Investigating the success of spatial coevolution

Created by W.Langdon from gp-bibliography.bib Revision:1.3973

@InProceedings{1068096,
  author =       "Nathan Williams and Melanie Mitchell",
  title =        "Investigating the success of spatial coevolution",
  booktitle =    "{GECCO 2005}: Proceedings of the 2005 conference on
                 Genetic and evolutionary computation",
  year =         "2005",
  editor =       "Hans-Georg Beyer and Una-May O'Reilly and 
                 Dirk V. Arnold and Wolfgang Banzhaf and Christian Blum and 
                 Eric W. Bonabeau and Erick Cantu-Paz and 
                 Dipankar Dasgupta and Kalyanmoy Deb and James A. Foster and 
                 Edwin D. {de Jong} and Hod Lipson and Xavier Llora and 
                 Spiros Mancoridis and Martin Pelikan and Guenther R. Raidl and 
                 Terence Soule and Andy M. Tyrrell and 
                 Jean-Paul Watson and Eckart Zitzler",
  volume =       "1",
  ISBN =         "1-59593-010-8",
  pages =        "523--530",
  address =      "Washington DC, USA",
  URL =          "http://www.cs.bham.ac.uk/~wbl/biblio/gecco2005/docs/p523.pdf",
  DOI =          "doi:10.1145/1068009.1068096",
  publisher =    "ACM Press",
  publisher_address = "New York, NY, 10286-1405, USA",
  month =        "25-29 " # jun,
  organisation = "ACM SIGEVO (formerly ISGEC)",
  keywords =     "genetic algorithms, genetic programming, Coevolution,
                 resource sharing, spatial evolution",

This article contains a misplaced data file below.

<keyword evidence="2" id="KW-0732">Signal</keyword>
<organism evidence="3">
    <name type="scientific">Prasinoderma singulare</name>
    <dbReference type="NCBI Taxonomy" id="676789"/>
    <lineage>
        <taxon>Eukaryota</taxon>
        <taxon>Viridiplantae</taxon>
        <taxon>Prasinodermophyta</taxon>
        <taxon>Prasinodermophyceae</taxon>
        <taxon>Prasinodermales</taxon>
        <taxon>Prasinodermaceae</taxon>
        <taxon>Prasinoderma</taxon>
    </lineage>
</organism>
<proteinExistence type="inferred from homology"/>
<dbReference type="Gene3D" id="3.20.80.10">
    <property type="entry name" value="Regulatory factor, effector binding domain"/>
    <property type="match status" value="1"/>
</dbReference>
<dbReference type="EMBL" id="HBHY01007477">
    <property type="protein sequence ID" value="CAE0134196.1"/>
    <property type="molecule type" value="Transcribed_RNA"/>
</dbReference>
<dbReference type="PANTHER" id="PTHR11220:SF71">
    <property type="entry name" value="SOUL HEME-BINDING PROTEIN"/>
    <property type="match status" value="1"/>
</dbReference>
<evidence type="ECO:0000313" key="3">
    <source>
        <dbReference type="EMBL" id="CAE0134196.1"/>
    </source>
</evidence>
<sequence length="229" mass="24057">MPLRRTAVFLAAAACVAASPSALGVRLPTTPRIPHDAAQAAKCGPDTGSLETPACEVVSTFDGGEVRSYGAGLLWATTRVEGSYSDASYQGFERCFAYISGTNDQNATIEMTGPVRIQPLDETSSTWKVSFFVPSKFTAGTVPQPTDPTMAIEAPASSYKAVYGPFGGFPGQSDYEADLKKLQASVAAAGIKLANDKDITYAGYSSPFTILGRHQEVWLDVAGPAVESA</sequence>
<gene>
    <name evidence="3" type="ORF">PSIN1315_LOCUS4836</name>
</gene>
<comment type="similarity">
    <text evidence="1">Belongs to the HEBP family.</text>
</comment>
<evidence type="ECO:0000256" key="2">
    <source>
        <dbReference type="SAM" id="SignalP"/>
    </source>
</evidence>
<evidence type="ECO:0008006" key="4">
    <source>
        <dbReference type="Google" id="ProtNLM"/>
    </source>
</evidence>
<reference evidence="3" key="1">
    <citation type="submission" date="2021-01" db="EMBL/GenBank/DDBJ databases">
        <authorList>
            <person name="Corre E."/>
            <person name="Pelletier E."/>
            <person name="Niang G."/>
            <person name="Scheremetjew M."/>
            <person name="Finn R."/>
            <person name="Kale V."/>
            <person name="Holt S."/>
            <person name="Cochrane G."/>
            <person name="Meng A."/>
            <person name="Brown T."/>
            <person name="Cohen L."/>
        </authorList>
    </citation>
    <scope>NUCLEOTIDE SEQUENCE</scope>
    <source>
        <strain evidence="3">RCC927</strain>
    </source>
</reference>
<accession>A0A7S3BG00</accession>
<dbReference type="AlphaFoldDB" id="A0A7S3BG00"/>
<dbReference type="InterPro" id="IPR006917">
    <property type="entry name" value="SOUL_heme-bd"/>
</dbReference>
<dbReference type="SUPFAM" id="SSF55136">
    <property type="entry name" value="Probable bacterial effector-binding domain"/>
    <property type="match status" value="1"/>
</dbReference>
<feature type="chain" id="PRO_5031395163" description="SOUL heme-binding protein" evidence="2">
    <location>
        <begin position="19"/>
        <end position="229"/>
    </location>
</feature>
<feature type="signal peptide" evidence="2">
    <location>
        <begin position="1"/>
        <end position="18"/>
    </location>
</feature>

size =         "8 pages",
  abstract =     "We investigate the results of coevolution of spatially
                 distributed populations. In particular, we describe
                 work in which a simple function approximation problem
                 is used to compare different spatial evolutionary
                 methods. Our work shows that, on this problem, spatial
                 coevolution is dramatically more successful than any
                 other spatial evolutionary scheme we tested. Our
                 results support two hypotheses about the source of
                 spatial coevolution's superior performance: (1) spatial
                 coevolution allows population diversity to persist over
                 many generations; and (2) spatial coevolution produces
                 training examples ({"}parasites{"}) that specifically
                 target weaknesses in models ({"}hosts{"}). The precise
                 mechanisms by which the combination of spatial
                 embedding and coevolution produces these results are
                 still not well understood.",
  notes =        "GECCO-2005 A joint meeting of the fourteenth
                 international conference on genetic algorithms
                 (ICGA-2005) and the tenth annual genetic programming
                 conference (GP-2005).

                 ACM Order Number 910052",
}

Genetic Programming entries for Nathan Williams Melanie Mitchell

Citations